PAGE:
That Nicky Law might be doing now is, one hopes, a result of worries about his son’s place in professional football next season. Law Jnr is much trumpeted but, as with perhaps all the Bradford City players, he is hidden under this criticism of McCall while not putting in as much as he should. Nicky Law Snr’s time at Valley Parade can be defined in a single comment – “At some grounds the crowd is worth a goal for home team, here it is worth one for the opposition.” – and while that became the epitaph of his career as the Bantams manager it is as true today as it was then.

There is a poison in the support at Valley Parade, a cancer, that undermines any work that is attempted and that cancer is so significant than now results are not viewed to their ends but rather to the reaction of the reactionaries. I am told this is the same at all clubs but an appeal to how ordinary and how unremarkable we have allowed ourselves to become is no comfort.

As manager Law would no doubt have made the right noises about how to solve the problems of defeat but perhaps been incapable of solving those problems. As a manager he suffered the same problems of reducing resources, and had boardroom in-fighting to contend with to boot, but one suspected he saw the job as his big chance and in contrast to Robson he would have faught with all the strength he could muster against that chance dwindling.

Law’s predecessor Jim Jefferies reacted to defeats with a retreat, back to Scotland and the safety of the middle of the SPL. His character shall never recover from the smut of it being said that when they going got tough, he went. The impression from Jefferies, who was no fan of Stuart McCall and attempted to drum him out of Bradford City for the sake of winning over the dressing room suggesting a style of management that demanded fealty rather than respect, was that ultimately he cared not for the future of the club as long as he was ensured his pay out to leave a club that five months later would be making redundancies.

A stark contrast to McCall who did all he could to help in 2004 when the club faced closure and, when prompted in 2007 by Mark Lawn’s stabilising investment, answered the call and took on this his role as Bradford City manager. One wonders too about the long term interest and investment of Lawn in a situation in which his choice for manager resigns on the grounds that the effects of the job are too great.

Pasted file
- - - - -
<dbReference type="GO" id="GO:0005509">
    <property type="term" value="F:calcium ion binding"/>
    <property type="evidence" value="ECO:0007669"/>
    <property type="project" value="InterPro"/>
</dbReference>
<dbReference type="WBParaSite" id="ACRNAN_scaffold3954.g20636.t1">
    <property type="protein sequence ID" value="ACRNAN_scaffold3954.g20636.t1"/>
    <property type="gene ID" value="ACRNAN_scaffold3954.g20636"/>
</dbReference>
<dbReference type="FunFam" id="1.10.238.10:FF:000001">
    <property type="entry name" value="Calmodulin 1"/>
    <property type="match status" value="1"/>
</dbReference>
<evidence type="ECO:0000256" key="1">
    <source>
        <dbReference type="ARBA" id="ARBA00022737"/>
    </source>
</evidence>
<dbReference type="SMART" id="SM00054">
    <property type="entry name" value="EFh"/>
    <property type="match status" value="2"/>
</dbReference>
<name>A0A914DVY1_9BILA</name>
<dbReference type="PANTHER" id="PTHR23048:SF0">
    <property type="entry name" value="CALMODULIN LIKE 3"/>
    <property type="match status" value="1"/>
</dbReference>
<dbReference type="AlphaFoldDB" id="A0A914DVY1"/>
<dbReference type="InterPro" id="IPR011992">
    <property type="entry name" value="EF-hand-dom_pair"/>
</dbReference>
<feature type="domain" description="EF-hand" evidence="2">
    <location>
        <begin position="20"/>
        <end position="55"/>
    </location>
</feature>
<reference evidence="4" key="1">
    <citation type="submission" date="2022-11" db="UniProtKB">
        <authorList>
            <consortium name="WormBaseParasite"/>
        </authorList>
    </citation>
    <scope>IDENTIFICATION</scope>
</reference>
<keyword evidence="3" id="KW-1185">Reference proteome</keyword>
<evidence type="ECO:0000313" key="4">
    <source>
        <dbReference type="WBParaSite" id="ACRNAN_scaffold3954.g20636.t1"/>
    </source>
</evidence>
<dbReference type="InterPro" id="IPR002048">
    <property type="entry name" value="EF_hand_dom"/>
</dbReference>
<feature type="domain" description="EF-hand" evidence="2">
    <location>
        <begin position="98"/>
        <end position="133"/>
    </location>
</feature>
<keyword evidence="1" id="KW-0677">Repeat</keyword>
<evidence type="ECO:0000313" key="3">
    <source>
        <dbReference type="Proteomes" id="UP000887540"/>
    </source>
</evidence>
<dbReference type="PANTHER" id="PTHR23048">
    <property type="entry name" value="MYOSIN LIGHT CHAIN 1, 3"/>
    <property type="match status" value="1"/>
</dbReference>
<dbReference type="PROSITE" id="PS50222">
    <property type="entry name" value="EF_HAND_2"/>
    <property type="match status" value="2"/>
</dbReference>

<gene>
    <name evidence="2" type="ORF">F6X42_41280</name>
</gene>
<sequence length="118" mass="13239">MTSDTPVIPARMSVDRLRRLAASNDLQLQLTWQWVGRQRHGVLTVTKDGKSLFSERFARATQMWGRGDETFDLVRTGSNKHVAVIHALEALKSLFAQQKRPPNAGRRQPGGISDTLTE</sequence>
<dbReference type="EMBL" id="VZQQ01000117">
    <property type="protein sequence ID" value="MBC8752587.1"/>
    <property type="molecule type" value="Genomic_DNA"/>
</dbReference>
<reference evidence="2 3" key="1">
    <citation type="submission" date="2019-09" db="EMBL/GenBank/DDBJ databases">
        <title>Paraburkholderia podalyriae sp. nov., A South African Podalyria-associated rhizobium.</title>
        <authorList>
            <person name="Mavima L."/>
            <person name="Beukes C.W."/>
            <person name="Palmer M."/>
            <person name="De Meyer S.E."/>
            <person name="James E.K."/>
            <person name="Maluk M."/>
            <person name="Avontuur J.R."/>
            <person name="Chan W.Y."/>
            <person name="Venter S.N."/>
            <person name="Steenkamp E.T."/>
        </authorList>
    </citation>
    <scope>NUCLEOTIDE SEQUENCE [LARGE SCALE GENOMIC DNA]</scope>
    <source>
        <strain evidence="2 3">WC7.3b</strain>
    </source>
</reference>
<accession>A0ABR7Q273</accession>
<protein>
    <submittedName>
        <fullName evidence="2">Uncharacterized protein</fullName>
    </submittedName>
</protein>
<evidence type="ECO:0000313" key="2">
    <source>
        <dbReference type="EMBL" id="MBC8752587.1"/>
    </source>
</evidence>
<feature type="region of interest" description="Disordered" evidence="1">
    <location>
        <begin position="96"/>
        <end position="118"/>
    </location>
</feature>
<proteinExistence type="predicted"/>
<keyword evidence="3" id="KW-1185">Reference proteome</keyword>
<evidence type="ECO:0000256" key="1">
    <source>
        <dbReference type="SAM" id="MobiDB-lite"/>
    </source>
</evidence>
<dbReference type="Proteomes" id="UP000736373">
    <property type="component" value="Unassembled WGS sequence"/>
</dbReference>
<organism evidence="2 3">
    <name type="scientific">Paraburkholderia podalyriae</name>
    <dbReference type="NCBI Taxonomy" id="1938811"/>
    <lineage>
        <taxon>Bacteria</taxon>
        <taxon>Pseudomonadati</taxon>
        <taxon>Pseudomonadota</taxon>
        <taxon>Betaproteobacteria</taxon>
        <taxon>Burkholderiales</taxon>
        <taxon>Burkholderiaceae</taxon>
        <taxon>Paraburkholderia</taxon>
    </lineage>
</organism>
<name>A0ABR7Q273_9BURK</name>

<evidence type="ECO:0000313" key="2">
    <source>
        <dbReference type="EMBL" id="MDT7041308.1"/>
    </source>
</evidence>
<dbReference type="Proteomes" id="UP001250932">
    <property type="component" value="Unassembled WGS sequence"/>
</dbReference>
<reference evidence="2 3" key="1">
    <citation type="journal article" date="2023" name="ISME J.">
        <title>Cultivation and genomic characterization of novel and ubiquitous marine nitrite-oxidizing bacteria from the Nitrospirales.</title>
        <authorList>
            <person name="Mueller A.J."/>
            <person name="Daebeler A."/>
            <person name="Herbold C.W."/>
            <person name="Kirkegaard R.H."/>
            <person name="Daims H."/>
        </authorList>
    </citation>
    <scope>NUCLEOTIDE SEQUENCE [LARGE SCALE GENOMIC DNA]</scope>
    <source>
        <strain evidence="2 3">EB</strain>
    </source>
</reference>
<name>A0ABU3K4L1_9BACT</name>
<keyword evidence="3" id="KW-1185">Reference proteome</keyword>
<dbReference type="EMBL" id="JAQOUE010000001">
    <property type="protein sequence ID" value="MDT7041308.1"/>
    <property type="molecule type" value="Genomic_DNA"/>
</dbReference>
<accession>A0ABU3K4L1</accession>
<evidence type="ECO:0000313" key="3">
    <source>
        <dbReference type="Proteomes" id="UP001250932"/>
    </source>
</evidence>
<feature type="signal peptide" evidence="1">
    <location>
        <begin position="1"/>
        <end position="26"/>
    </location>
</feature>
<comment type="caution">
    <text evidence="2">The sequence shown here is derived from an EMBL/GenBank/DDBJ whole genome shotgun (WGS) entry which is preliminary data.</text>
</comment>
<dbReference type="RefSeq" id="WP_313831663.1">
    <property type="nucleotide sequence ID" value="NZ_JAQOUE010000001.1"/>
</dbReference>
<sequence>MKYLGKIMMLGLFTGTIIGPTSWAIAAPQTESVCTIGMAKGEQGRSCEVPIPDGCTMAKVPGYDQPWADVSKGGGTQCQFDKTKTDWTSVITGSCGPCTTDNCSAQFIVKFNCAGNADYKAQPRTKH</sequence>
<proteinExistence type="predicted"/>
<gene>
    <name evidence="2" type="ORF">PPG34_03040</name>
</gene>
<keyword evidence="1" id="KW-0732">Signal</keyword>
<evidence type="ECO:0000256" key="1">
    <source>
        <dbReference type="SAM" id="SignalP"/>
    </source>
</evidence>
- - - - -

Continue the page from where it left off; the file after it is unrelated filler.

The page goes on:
So to answer the question “Yeah, but if it wasn’t Stuart” I would say that if it was not Stuart then I worry whom it would be. If it was not Stuart I worry that we would have someone who cared less, who did the job for the financial situation or personal betterment, who slept well knowing that the football club paid him today but another would tomorrow.

If it was not Stuart then I would worry that we would go once more down the ridiculous route of believing that the next manager, whoever he may be, will be better than the previous despite all the evidence to the contrary. If one will talk about rose tinted spectacles then one would do well to explain that contradiction.

Primarily though I would say that if it was not Stuart then Bradford City would be worse off because the chances of any successor being a vast improvement on McCall’s abilities are slight while there is a certainty that whomever should follow McCall as manager of this club whenever that change comes will care less about the club, will put less effort into the club, will engage less of his heart into ensuring the clubs improvement and will have less reason to engage whatever abilities he has into the progress of the club and in those very real, very important ways will be guaranteed to be a lesser manager than Stuart McCall.

McCall has not even started at City who need to decide who runs the club

Stuart McCall has to stay as Bradford City boss and not because he is a good guy or a Ginger God or a club legend but because sacking him will only make sure we end up in the same situation we are in now in eighteen months time and throws away any good work that has been done at the club leaving us to be run by a much of bitter moaners.

Second point first. Who runs Bradford City?

Is it Mark Lawn and Julian Rhodes representing the supporters who have backed McCall with League Two record attendances or is it forty or so Scrots and a bunch of Chavs on a message board taking time away from posting up racist abuse and commenting on how right the Daily Mail is about everything? If it is the latter then tell me now and I’ll find something better to do with my weekends if it is the former then they should hold a steady line.